An Eye-Opening Measure: The Vital Index

by Carl Haub, senior demographer, PRB

The vital index, the annual number of births per 100 deaths, is a simple measure but can often be eye-opening. Only a few countries publish the index on a regular basis. While that may not sound exciting at first, the measure can teach us a lot about population dynamics. Recently, the index did receive some national news: when the number of deaths of non-Hispanic whites in the United States exceeded births, for the first time in history.

In the table, we can see that the current level of the total fertility rate (TFR), or the average number of children per woman,  does not necessarily show where a country stands with regard to births and deaths. The present vital index is a result of a number of factors: how recently the TFR declined to a low level; the proportion of the population in the older ages; the number of young people who have moved into childbearing ages; and the effect of immigration, which normally consists of workers and their families who are themselves in the childbearing ages. All of these factors play into the vital indices in the table in different ways.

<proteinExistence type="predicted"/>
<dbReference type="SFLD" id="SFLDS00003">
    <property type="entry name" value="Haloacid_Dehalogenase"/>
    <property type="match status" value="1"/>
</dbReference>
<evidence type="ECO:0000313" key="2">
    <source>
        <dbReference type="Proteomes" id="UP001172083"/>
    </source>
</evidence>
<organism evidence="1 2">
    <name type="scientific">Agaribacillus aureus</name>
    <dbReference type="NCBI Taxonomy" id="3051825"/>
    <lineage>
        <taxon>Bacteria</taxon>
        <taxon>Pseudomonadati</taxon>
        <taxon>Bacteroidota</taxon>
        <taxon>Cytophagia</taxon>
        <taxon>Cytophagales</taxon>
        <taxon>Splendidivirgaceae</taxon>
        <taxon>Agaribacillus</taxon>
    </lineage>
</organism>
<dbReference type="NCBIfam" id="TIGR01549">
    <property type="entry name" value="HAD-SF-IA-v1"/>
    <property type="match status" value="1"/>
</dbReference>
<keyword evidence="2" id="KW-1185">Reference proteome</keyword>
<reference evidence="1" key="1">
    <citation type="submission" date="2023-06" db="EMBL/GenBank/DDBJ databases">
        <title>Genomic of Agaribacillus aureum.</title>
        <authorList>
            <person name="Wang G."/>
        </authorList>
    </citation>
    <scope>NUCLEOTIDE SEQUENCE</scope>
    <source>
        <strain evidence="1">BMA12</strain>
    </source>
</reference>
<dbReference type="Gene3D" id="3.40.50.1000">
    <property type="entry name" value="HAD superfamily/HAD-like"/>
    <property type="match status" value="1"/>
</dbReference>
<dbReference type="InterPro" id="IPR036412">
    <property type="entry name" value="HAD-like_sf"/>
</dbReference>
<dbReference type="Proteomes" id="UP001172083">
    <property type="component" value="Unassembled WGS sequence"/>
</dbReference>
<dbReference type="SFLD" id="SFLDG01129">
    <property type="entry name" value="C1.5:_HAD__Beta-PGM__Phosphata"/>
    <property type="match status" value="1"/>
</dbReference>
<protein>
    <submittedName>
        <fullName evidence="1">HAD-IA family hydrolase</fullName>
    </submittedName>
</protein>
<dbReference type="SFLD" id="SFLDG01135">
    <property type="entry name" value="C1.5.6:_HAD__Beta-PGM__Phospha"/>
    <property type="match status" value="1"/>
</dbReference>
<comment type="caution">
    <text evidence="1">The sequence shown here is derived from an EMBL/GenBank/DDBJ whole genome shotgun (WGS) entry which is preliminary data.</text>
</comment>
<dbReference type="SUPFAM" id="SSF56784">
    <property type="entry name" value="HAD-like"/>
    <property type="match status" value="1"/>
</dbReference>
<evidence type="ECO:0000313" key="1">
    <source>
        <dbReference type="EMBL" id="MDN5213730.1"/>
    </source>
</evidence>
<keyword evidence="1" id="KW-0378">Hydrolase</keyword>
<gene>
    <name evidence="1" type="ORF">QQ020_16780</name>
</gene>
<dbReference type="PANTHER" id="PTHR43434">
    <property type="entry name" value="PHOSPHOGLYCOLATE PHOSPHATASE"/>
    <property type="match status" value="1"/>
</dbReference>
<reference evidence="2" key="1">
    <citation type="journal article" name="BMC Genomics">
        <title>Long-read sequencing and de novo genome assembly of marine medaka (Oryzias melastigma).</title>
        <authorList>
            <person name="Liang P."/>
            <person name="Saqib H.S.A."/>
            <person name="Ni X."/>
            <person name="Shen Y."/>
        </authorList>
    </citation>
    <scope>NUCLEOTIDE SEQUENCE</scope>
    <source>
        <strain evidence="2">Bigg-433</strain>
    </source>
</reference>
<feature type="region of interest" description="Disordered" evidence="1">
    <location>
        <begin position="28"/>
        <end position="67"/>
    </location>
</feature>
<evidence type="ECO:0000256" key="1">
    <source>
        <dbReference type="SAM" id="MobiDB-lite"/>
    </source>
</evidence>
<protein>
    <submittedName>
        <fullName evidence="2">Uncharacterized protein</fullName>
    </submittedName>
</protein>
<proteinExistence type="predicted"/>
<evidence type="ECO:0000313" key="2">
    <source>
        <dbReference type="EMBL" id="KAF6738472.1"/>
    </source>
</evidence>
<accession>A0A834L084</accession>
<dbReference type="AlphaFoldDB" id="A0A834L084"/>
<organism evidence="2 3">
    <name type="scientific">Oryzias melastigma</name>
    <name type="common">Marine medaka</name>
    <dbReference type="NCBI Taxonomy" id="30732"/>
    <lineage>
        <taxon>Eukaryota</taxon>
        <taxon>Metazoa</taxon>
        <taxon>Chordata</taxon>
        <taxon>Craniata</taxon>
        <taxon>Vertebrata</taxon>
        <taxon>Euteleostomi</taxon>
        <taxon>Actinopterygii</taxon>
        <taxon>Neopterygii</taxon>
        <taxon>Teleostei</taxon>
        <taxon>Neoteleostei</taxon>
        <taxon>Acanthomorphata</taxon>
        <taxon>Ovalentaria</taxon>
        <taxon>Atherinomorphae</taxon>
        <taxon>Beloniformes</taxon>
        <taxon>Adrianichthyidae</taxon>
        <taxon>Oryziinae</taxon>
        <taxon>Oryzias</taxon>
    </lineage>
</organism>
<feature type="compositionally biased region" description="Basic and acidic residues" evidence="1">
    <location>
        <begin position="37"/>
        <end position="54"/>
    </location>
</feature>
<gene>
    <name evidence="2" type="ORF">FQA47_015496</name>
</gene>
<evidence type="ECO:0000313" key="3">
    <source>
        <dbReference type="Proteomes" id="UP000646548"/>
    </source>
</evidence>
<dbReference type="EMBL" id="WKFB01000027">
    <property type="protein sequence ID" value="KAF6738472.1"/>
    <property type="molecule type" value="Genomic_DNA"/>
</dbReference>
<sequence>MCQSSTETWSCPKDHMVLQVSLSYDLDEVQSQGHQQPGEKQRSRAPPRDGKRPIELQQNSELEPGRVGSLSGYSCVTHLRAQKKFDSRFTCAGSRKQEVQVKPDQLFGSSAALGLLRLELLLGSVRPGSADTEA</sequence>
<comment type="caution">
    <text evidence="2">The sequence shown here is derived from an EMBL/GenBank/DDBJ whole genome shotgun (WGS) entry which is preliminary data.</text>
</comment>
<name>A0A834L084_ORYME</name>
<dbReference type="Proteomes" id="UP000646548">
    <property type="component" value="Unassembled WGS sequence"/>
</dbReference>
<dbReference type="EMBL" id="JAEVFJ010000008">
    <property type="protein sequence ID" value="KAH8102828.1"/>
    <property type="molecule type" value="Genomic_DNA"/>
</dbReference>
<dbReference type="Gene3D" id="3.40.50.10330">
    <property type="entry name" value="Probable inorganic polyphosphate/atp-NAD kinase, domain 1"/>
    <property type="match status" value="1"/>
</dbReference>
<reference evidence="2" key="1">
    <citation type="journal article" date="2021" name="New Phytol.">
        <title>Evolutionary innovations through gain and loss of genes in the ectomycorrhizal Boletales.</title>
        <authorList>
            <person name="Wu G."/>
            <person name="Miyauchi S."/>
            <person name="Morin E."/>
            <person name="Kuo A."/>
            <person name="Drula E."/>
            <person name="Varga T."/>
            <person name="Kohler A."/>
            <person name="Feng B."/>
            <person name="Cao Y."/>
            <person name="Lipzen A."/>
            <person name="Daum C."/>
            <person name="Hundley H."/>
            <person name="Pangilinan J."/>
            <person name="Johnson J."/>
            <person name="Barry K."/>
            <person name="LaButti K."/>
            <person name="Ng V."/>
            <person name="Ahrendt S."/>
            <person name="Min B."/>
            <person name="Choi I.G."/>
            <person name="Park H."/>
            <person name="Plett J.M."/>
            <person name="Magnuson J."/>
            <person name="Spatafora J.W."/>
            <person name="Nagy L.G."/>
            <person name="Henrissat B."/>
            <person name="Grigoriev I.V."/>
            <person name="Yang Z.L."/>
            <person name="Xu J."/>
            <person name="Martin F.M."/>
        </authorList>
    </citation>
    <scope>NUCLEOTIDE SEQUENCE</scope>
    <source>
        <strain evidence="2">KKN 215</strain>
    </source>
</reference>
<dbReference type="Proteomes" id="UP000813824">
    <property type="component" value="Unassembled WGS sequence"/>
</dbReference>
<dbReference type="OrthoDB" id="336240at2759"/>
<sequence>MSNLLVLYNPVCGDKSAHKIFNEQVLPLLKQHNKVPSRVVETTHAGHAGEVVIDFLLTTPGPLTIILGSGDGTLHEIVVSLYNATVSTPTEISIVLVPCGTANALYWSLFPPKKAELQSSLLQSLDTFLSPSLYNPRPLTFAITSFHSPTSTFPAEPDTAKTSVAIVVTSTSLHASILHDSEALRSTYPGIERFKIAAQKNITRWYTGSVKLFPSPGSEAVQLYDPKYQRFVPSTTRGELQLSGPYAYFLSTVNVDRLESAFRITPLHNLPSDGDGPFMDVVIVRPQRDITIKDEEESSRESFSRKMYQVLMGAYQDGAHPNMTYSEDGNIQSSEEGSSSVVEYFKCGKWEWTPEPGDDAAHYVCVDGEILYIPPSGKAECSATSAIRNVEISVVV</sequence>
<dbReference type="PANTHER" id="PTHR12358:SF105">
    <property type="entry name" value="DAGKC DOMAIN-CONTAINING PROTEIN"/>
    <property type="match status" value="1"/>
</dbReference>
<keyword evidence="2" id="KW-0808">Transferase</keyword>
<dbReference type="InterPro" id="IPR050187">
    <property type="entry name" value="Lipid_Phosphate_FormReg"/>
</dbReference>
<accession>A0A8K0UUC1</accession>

Continue reading

Cities Larger Than Many Countries

by Carl Haub, senior demographer, PRB

If it were a country, what city would be the 34th largest on Earth? Tokyo!

Based on censuses, the UN Population Division estimates that Tokyo would be larger than 209 of the world’s countries. The “Tokyo” referred to here is the Kanto Major Metropolitan Area (MMA), as defined by the Japan Statistics Bureau. Tokyo’s population in 2012 was 37 million, just behind Poland and just ahead of Algeria, Uganda, and Canada.


Source: NASDA.

Continue reading

A Tale of Four Pyramids

by Carl Haub, senior demographer, PRB

There has been quite a bit made in the media and in blogs about low birth rates in industrialized countries. Quite correctly, many people (and countries!) are concerned that unprecedented aging and a dearth of younger people are leading to serious pressure on national budgets from a rising burden of support for the elderly because of  a declining group of tax-paying workers. But the situation is far from equal everywhere, and less is written about that.

The contrast between the age structures of the two country pairs below is striking, to say the least. All four countries have rather stable birth rates. If they stay that way, the demographic future of all four seems quite clear but in very different ways. These differences have profound implications for the future. Sharp shifts to an aging population will result in growing budgetary constraints, less ability to provide aid, and limited foreign policy options.

Populations of France and Germany, by Age and Sex

France and Germany

Source: for France: Institut national d'études démographfiques; and for Germany: United Nations Demographic Yearbook 2011.

Continue reading